Interpreting constitutional legislation: the Imperial Tobacco case
Lord Bracadale's opinion in Imperial Tobacco Ltd Petitioners  CSOH 134 (issued on 30 September 2010) upholds the validity of the Scottish Parliament's legislation prohibiting the display of tobacco products at point of sale and the use of vending machines to sell tobacco products. Along the way he makes a number of striking remarks on the correct approach to the review of Acts of the Scottish Parliament.
Most significant is Lord Bracadale's recognition of the Scotland Act 1998 as a "constitutional statute", the interpretation of which is to be generous and purposive, bearing in mind the constitutional values which the statute was meant to embody. "The court," says Lord Bracadale, "should endeavour to find in the Scotland Act a constitutional settlement which is coherent, stable and workable" (para 3). In construing the scope of reservations of matters from the devolved competence of the Scottish Parliament, "it seems to me to follow from the approach of listing individual reserved matters that each of them should be given a narrow reading; otherwise the specific nature of the approach would not have been necessary" (para 18). In order to determine whether or not sections 1 and 9 of the Tobacco & Primary Medical Services (Scotland) Act 2010 (summarised in the opening paragraph above) fell foul of the reservation of "the sale and supply of goods to consumers" in Schedule 5 section C7(a) of the Scotland Act, it was legitimate to examine the travaux preparatoire of the 2010 Act, including reports to and papers issued by the Scottish Ministers prior to the introduction of the Bill, explanatory notes to the Bill, the policy memorandum that accompanied the Bill and statements by Ministers during the relevant proceedings in the Scottish Parliament. "That review of the background materials, the surrounding documents and the parliamentary debates," Lord Bracadale concluded, "points very strongly towards identifying the purpose of sections 1 and 9 of the 2010 Act as being to reduce smoking of tobacco among children and young persons and thereby improve public health in the long term. That purpose would not relate to a reserved matter" (para 48). He went on to reject a further argument that the provisions in question were beyond legislative competence as modifying a rule of Scots criminal law as it applied to reserved matters or as special to a reserved matter, there being no rule of Scots criminal law being "modified" by the 2010 Act.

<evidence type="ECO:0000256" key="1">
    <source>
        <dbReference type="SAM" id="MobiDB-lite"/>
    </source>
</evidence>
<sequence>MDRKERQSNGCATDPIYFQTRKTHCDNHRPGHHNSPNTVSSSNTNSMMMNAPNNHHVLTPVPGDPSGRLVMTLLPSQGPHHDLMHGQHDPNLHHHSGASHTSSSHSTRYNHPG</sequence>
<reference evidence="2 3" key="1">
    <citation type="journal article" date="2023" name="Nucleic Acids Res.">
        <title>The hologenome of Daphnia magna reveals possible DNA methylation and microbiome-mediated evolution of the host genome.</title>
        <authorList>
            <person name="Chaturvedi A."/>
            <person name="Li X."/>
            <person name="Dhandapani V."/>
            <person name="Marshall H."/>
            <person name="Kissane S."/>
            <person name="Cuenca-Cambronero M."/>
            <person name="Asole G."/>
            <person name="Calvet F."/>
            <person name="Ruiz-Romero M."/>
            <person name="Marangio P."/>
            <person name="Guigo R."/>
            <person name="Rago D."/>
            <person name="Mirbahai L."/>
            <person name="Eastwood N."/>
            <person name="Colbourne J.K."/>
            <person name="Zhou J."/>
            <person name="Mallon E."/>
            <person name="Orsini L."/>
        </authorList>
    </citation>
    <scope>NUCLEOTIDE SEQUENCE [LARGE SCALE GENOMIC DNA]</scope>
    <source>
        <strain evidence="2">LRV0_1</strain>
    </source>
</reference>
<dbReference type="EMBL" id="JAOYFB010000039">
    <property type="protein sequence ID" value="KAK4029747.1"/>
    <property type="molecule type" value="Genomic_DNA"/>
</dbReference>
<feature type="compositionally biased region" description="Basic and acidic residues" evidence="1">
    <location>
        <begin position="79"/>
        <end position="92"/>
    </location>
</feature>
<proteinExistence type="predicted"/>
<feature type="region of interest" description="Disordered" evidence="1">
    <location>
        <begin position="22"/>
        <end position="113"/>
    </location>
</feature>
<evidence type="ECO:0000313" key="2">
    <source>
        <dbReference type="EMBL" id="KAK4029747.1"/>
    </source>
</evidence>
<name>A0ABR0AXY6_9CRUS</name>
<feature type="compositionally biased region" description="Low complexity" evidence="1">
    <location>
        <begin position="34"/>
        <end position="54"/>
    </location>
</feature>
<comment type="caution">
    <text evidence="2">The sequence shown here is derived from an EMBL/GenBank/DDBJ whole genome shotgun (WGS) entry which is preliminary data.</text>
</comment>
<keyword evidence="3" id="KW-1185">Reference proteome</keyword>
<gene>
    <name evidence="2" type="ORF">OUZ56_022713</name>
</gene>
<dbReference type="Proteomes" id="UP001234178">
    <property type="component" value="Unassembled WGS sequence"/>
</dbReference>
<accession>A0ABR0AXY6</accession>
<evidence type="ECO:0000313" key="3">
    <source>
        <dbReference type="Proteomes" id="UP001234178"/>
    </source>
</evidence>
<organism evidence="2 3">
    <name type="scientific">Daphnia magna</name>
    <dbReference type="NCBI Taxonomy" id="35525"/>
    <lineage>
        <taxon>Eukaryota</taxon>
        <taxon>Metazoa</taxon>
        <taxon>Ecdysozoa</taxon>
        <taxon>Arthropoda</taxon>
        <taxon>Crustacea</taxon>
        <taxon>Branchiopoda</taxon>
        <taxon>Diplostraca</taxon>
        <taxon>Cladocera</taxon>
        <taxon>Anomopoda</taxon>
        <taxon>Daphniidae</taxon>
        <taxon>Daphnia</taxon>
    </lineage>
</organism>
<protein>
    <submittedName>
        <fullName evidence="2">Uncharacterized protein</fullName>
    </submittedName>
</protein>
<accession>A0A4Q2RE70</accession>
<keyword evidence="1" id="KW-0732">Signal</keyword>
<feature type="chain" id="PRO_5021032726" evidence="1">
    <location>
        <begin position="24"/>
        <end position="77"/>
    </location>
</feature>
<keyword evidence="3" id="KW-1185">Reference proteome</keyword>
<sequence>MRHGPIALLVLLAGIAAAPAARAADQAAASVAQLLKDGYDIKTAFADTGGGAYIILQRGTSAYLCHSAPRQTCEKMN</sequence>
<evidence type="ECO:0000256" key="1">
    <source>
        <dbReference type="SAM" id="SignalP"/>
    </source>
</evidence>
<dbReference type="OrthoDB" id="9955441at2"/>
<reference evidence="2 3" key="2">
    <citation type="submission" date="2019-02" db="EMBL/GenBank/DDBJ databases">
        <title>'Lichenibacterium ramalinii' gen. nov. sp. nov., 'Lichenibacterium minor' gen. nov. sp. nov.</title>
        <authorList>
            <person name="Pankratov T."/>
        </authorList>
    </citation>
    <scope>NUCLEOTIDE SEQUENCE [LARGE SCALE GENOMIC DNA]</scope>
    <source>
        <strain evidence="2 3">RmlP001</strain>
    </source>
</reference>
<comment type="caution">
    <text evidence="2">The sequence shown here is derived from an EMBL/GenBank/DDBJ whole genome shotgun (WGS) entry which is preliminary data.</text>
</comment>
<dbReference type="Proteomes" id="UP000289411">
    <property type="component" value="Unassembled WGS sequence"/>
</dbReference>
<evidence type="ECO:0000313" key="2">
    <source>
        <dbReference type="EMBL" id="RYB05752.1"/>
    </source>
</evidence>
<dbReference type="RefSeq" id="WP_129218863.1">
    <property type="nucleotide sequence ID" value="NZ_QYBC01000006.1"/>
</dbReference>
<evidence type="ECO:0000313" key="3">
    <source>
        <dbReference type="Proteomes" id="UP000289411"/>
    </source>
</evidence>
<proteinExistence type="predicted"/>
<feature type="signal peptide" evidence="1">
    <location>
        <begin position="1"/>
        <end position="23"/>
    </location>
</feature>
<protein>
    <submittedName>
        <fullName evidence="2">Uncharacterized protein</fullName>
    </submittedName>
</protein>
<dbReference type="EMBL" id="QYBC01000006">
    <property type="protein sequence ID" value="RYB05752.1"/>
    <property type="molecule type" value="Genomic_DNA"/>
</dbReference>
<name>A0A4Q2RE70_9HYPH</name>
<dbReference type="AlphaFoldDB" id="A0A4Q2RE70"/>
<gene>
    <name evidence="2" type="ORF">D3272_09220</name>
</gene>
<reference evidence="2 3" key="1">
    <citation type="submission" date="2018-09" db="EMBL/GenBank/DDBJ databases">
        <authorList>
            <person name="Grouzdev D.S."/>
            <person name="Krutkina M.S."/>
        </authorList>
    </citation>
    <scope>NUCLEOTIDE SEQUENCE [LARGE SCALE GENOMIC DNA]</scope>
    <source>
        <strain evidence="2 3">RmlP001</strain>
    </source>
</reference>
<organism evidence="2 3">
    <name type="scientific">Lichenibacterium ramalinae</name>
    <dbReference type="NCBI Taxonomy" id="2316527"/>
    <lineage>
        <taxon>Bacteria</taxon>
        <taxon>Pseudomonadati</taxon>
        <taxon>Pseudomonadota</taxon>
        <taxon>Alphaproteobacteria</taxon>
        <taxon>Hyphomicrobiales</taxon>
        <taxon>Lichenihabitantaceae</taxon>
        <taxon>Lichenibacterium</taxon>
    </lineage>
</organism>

Finally, Lord Bracadale turned to an argument that the 2010 Act modified Article VI of the 1707 Acts of Union and was thus contrary to Schedule 1 para 4(2) of the Scotland Act, which prohibits such modification of Article VI so far as it relates to freedom of trade. Article VI reads:
"That all parts of the United Kingdom forever from and after the Union shall have the same allowances, encouragements and drawbacks and be under the same prohibitions, restrictions and regulations of trade and lyable to the same customs and duties on import and export and that the allowances, encouragements and drawbacks, prohibitions, restrictions and regulations of trade and the customs and duties on import and export settled in England when the Union commences shall from and after the Union take place through the whole United Kingdom."
Following Lord Hope's approach in Lord Gray's Motion 2000 SC (HL) 46, Lord Bracadale sought to place Article VI in its historical context, for which he relied on T C Smout's History of the Scottish People 1560-1830 , T M Devine's The Scottish Nation, the Records of the Scottish Parliament website, and Adam Smith's Wealth of Nations. His conclusion is that Article VI was about establishing freedom of trade in the common market created by the 1707 Union. But the 2010 Act did not go against the existence of a common market in the United Kingdom:
"The prohibition on modification of article VI contained in para 1 of schedule 4 to the Scotland Act is in any event restricted to modification of article VI so far as it relates to freedom of trade. The review of the historical context of the Acts of Union, the ordinary meaning of the phrase "freedom of trade" and what was said by the Secretary of State in the parliamentary debates on the Scotland Act, all taken together, lead me to conclude that the prohibition on modification of article VI of the Acts of Union contained in para 1 of schedule 4 to the Scotland Act is restricted to interference with the common market created by the Union. Understood in this way, the prohibitions and restrictions introduced by sections 1 and 9 of the 2010 Act do not interfere with the common market created by article VI of the Acts of Union. I did not find consideration of the Directive 2001/37/EC to be of assistance. In any event, the removal of barriers contemplated by it leaves open the possibility of member states introducing, under certain conditions, such requirements as they consider necessary in order to guarantee the protection of the health of individuals" (para 80).